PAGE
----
Nonconvulsive Electrotherapy: a Proof-of-concept Trial

This study is ongoing, but not recruiting participants.
Brain & Behavior Research Foundation
Information provided by (Responsible Party):
William T Regenold, University of Maryland Identifier:
First received: February 8, 2010
Last updated: March 20, 2014
Last verified: March 2014

This study involves pilot testing of a modified version of a proven treatment for mental illness. The treatment, electroconvulsive therapy (ECT) is used to treat more than 100,000 Americans yearly. ECT is the most effective treatment for major depression, a disorder that affects approximately 5 to 8 percent of the adult US population yearly. It is also an effective treatment for mania and mixed mood states associated with bipolar disorder and schizoaffective disorder.

The aim of ECT is to induce a seizure, which is thought to be responsible for both its therapeutic and its adverse cognitive effects. The proposed modification consists of reducing the ECT electrical stimulus dose below the amount necessary to induce seizures so that adverse cognitive effects, such as confusion and memory problems, are minimized.

The investigators intend to determine whether ECT-related cognitive impairment can be reduced without diminishing the therapeutic effect of ECT. In addition to distressing patients, ECT-related cognitive impairment has significant public health consequences. These include increased morbidity and mortality among severely ill individuals who refuse ECT due to concern over its adverse cognitive effects as well as increased falls among the elderly receiving ECT. Elderly patients are far more likely to receive ECT and are also more vulnerable to ECT-related cognitive impairment. They often require hospitalization for ECT and a longer hospital stay with greater spacing of treatments to minimize adverse cognitive effects.

The hypothesis driving this research is that electrical brain stimulation applied in the same manner as standard ECT, but at a lower dose, can have therapeutic effects and fewer adverse cognitive effects without inducing seizures. This hypothesis is based on the following: 1) the investigators clinical experience of patients who have improved with ECT despite having only one or no seizure, 2) animal studies showing that electrical brain stimulation can induce antidepressant like effects in animals without inducing seizures, 3) reports from the 1950s that "subconvulsive" and "nonconvulsive" electrotherapy was effective for some patients, and 4) the recent approval by the US Food and Drug Administration of the use of transcranial magnetic stimulation --a technique that uses a magnet to induce an electrical current in the brain without inducing seizures--for treatment of medication resistant major depression.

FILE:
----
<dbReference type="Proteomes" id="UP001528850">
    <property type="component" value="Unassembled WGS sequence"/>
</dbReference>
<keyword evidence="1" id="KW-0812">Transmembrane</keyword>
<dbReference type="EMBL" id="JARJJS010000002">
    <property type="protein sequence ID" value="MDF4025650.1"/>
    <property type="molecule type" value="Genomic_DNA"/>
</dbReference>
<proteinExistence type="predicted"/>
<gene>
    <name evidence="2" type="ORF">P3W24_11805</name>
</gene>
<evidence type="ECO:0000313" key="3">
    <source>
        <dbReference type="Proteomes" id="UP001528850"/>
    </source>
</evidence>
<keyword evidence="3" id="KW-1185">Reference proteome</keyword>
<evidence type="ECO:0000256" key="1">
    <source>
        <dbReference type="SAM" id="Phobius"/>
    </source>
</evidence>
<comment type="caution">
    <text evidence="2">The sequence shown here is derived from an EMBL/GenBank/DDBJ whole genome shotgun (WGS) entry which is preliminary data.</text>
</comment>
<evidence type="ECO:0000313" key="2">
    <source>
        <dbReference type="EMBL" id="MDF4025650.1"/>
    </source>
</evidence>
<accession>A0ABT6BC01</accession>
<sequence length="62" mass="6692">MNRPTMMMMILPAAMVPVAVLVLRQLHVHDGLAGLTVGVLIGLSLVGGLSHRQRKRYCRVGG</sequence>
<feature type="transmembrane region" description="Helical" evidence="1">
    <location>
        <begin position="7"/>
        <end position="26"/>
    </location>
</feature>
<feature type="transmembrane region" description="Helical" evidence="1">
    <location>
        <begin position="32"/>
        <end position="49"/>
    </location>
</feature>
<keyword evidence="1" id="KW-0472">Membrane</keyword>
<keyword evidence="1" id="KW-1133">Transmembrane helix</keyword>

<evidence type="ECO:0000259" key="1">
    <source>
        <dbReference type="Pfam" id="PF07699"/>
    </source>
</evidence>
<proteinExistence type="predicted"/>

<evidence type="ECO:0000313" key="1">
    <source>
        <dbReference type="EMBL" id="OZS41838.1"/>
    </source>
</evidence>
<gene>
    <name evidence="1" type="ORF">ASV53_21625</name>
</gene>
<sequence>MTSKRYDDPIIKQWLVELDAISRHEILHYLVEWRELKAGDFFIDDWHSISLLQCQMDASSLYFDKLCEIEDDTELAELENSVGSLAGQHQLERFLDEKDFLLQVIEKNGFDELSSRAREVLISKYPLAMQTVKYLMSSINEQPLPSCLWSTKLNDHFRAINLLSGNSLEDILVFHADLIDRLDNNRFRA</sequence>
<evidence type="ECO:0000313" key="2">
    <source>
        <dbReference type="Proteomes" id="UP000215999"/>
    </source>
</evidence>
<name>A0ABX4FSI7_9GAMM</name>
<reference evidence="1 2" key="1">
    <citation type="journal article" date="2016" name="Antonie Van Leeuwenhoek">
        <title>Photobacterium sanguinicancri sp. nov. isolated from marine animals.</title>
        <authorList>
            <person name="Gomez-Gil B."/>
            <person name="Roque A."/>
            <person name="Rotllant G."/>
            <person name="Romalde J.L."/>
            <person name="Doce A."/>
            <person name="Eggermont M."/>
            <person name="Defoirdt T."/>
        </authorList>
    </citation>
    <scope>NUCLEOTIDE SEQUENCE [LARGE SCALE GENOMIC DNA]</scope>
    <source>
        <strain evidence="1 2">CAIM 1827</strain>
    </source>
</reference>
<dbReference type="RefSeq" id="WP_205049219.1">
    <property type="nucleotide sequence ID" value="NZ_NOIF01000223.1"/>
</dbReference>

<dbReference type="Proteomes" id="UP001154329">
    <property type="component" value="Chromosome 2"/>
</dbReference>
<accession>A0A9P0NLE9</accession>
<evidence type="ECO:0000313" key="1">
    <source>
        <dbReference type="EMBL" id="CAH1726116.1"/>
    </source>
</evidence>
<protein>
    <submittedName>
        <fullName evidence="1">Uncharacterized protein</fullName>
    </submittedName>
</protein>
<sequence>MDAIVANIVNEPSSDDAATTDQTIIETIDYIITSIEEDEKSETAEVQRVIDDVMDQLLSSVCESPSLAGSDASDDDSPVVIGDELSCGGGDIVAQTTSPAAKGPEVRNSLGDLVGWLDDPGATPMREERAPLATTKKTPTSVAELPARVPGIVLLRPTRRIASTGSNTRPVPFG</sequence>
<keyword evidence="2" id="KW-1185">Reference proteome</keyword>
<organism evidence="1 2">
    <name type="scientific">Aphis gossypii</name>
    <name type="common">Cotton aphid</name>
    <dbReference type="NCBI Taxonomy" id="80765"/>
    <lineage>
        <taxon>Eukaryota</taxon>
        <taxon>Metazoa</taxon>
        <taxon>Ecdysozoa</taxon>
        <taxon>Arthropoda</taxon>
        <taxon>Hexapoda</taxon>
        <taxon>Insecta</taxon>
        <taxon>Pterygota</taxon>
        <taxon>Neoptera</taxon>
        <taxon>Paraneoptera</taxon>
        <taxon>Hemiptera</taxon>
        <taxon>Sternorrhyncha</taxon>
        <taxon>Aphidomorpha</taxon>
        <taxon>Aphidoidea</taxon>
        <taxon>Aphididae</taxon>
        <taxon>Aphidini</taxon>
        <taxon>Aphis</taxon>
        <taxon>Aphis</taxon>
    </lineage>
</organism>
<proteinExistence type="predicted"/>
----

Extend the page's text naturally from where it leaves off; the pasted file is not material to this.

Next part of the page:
The primary aim of the research is to conduct a proof of concept, open trial investigating the therapeutic efficacy and safety of nonconvulsive electrotherapy (NET). The investigators plan to enroll 16 subjects, which is the minimum number of subjects needed to show that the therapeutic effect of NET is better than would be expected of placebo. If the investigators show that the therapeutic effect of NET exceeds that expected of placebo and does not induce significant cognitive impairment, then the investigators will go on to propose a blind, randomized, controlled clinical trial that more definitively tests the investigators' hypothesis. The investigators would use the information gathered from the pilot trial to estimate the number of subjects needed to definitively test the efficacy and safety of NET.

The secondary aim of the study is to find out whether NET affects blood levels of brain-derived neurotrophic factor (BDNF). BDNF is a substance that is important to the nervous system and may be related to how treatments like ECT or possibly NET improve symptoms. The investigators would draw a blood sample before and after NET treatment to assess this.

Condition Intervention Phase
Depressive Disorder
Bipolar Disorder
Schizoaffective Disorder
Device: Nonconvulsive electrotherapy
Phase 1

Study Type: Interventional
Study Design: Endpoint Classification: Safety/Efficacy Study
Intervention Model: Single Group Assignment
Masking: Open Label
Primary Purpose: Treatment
Official Title: Nonconvulsive Electrotherapy: a Proof-of-concept Trial

Resource links provided by NLM:

Further study details as provided by University of Maryland:

Primary Outcome Measures: